Berg hasn’t yet published his findings in a peer-reviewed scientific journal, but experts in Alaska buy it. "It’s just difficult to account for in any other way," says Glenn Juday, a professor of Forest Ecology at the University of Alaska Fairbanks. Juday and his colleagues put enough stock in Berg’s work to include his conclusion in a Congressionally mandated report by the National Assessment Team of the U.S. Global Change Research Program.

Twenty years ago, experts such as Forest Service entomologist Ed Holsten didn’t believe this could happen. Alaska lost 2.5 million acres of spruce to bark beetles from 1920 to 1990. In the next 10 years, 4 million acres died, and much of that in an uncharacteristic way. Beetles normally attack only the largest spruces, but in some areas beetles took out almost every tree, large and small.

"We had entomologists coming up and just scratching their heads," Holsten says. "If you read the textbook, the spruce beetle is just not very aggressive."

Homer was supposed to be immune from spruce bark beetles. But in 1988, when Ed Berg left for Georgia to become an ecologist instead of a carpenter, it was already evident that the experts were wrong. Red, dying spruce trees were showing up around Kachemak Bay, where the maritime climate had been too cool and wet for bark beetles to do much damage in the past. Still, Berg himself didn’t see the significance of it.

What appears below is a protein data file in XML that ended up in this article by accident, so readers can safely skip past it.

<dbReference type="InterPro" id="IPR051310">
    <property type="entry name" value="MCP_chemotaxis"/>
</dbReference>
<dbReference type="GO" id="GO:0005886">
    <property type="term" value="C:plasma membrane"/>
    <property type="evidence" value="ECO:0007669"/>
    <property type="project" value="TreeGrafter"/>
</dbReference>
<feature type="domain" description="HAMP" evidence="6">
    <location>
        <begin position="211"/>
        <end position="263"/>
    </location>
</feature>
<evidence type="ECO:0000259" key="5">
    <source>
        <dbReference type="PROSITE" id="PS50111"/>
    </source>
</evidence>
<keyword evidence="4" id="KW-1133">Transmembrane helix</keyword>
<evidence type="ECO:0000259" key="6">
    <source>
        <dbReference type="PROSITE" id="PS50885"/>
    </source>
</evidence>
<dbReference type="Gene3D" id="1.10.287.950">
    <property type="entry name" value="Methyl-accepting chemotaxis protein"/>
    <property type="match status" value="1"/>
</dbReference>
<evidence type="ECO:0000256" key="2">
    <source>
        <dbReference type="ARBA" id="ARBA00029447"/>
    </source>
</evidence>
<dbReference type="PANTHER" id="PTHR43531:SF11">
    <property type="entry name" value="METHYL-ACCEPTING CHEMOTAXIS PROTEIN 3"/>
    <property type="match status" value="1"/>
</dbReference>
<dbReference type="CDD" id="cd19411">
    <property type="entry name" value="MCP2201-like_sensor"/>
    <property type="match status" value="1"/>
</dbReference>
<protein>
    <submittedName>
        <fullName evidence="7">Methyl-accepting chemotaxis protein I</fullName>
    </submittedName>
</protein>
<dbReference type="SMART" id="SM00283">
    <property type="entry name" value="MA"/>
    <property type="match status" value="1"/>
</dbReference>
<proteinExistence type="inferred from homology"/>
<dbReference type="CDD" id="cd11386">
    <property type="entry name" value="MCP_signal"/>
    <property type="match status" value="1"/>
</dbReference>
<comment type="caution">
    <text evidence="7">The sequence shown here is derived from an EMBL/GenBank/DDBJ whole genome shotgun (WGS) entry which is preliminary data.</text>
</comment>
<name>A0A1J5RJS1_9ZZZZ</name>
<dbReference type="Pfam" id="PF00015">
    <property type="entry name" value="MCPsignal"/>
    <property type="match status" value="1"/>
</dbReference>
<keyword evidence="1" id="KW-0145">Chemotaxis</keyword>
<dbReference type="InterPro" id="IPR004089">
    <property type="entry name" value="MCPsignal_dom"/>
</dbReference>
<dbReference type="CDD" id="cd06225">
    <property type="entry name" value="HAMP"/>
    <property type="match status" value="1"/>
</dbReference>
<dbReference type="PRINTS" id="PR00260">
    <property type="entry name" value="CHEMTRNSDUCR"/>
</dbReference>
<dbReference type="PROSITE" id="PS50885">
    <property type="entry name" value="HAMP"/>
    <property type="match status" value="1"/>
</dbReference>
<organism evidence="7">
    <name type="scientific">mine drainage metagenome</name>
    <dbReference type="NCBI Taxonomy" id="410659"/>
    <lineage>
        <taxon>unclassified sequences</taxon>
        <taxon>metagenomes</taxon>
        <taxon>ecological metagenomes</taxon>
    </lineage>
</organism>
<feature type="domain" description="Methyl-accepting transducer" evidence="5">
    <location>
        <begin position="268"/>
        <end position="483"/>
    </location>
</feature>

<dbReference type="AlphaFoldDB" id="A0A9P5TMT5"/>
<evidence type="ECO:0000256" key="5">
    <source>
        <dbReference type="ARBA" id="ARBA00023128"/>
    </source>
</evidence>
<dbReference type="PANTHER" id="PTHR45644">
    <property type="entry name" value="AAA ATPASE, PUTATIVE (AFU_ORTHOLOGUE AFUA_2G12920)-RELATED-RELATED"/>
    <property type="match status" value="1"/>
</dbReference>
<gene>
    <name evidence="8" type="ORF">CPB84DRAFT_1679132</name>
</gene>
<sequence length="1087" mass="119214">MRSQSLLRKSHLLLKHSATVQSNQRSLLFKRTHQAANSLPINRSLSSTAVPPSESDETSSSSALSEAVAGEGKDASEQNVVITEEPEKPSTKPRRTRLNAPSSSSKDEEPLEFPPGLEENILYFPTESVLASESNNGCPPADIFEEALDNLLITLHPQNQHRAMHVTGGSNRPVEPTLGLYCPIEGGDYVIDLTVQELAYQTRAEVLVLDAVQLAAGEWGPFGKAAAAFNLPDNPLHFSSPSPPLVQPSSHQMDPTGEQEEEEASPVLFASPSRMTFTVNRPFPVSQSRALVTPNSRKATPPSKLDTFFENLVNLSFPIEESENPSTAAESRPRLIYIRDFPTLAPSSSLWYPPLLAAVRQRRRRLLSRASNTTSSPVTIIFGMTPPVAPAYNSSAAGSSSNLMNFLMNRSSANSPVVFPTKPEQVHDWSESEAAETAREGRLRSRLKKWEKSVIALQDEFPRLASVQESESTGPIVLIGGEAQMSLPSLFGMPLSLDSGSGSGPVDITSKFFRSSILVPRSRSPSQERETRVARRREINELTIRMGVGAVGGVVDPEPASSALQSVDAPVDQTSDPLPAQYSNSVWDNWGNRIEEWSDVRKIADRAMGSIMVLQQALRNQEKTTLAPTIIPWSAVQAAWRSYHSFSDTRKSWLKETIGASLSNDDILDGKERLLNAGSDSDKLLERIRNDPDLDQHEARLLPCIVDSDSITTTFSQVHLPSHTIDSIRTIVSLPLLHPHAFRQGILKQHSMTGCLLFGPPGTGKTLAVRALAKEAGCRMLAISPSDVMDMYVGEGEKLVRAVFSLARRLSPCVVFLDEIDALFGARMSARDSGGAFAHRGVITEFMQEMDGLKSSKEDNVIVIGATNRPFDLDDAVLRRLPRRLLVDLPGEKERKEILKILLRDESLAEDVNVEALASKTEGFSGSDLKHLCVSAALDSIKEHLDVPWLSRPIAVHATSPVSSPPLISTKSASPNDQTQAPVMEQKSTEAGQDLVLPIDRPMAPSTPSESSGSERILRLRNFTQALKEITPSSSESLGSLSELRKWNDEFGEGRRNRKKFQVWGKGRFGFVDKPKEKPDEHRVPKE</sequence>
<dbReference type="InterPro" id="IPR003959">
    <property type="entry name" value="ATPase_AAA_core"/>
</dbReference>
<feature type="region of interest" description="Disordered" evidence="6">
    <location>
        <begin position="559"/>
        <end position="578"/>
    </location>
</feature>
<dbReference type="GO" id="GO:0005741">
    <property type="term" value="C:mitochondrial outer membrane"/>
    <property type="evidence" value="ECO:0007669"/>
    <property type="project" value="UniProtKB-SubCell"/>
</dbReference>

His career followed an eccentric trajectory to bring him to his discovery. Caught up in the early 1960s Sputnik craze for the hard sciences, he first became a geophysicist, but quit short of completing a PhD thesis for ethical reasons. Studying in Madison, Wisconsin, he had joined the movement to oppose the Viet Nam War and came to believe his study of the earth’s crust could be perverted by the military. The Navy could use the knowledge to develop communications with nuclear-armed submarines. Berg switched to philosophy, got his first doctorate, and became a carpenter.

A philosopher, a skilled finish carpenter, a liberal war protester: Berg had a dream résumé to live among the big Sitka spruces on Homer’s East End Road, where he ended up in a community of like minded people in 1982. Free spirits inhabited these woods, building fanciful houses hidden down narrow, muddy roads. Berg’s neighbor liked to sing in the chapel of big trees outside her door. "I loved living in the forest," he says.